What you need to know this week

The Federal Reserve’s forthcoming monetary policy meeting will be in focus this week and may form the basis for a long-awaited announcement of a reduction in asset purchases. Meanwhile, traders will also await more data on the U.S. economic recovery with the Labor Department’s monthly job report later this week.

The Federal Open Market Committees (FOMC) meeting in November will take place from Tuesday to Wednesday, with the political statement and press conference from the meeting serving as the central bank’s penultimate opportunity this year to announce formal plans to begin rolling back its crisis-era quantitative easing program . For the past year and a half, the central bank has bought $ 120 billion a month in mortgage-backed securities and government bonds as an important tool to support the economy during the pandemic.

In late September, the FOMC’s latest monetary policy statement and press conference from Federal Reserve Chairman Jerome Powell suggested that the central bank be fit to announce the start of the downsizing before the end of the year and continue the downsizing process until “around the middle of next year.”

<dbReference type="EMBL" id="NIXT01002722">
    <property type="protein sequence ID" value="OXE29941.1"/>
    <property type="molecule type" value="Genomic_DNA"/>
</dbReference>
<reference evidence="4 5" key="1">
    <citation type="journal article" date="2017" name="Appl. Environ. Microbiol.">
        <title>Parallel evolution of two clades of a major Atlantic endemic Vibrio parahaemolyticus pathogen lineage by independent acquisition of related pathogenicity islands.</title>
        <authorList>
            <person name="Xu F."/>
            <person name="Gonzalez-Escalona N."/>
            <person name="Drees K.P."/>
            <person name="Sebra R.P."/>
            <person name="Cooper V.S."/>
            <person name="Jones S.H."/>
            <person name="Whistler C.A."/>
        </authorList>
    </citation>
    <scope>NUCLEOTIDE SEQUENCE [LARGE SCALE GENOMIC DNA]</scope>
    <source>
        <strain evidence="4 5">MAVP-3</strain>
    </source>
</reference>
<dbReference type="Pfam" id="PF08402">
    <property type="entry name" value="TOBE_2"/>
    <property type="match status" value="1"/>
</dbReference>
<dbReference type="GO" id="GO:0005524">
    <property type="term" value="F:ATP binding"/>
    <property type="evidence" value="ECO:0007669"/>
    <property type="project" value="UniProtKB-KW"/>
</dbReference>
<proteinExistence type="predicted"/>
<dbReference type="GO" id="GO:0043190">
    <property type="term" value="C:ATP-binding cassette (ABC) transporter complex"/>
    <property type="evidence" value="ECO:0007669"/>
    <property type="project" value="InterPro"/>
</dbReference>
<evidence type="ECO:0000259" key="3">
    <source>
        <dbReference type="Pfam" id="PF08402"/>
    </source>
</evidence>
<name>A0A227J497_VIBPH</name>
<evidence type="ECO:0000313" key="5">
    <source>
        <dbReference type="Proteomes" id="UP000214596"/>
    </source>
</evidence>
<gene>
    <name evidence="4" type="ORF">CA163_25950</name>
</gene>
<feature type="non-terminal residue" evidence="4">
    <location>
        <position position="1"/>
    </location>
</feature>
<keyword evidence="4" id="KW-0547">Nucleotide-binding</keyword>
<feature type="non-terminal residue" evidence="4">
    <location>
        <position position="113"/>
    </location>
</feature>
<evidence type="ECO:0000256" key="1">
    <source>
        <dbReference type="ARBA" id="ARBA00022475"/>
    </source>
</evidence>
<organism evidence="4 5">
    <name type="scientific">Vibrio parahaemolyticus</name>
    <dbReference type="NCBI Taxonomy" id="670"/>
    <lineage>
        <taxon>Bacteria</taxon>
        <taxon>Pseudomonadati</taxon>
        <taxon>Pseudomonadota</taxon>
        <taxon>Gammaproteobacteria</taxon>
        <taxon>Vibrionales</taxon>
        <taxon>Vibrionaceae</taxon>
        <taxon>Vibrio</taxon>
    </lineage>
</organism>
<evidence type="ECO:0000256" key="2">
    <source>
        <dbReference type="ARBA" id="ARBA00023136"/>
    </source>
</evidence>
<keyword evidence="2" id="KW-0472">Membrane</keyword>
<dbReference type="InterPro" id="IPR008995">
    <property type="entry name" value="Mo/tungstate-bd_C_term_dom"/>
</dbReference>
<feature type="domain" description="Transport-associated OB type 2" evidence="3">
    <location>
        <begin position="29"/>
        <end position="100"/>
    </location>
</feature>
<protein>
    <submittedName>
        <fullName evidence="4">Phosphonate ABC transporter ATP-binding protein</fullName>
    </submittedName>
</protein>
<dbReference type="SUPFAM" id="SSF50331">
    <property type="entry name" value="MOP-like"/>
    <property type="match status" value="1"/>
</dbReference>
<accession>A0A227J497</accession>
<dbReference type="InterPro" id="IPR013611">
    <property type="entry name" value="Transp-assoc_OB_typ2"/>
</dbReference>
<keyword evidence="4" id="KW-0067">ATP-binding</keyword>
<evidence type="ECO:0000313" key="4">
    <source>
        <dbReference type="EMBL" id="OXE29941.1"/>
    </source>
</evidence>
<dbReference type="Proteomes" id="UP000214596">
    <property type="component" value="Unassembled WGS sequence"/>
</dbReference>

“The forthcoming FOMC meeting will be important for three reasons: 1) the announcement of downsizing; 2) guidance on what downsizing means for the upturn; and 3) nuanced changes in views on inflation risks given the latest data,” the Bank of America’s economist Michelle Meyer in a note.

“The statement announcing the new pace of asset purchases will be followed by a note on flexibility stating that asset purchases are not at a predetermined rate and will depend on the outlook for the labor market and inflation, as well as an assessment of the effectiveness of Asset purchases, “she predicted.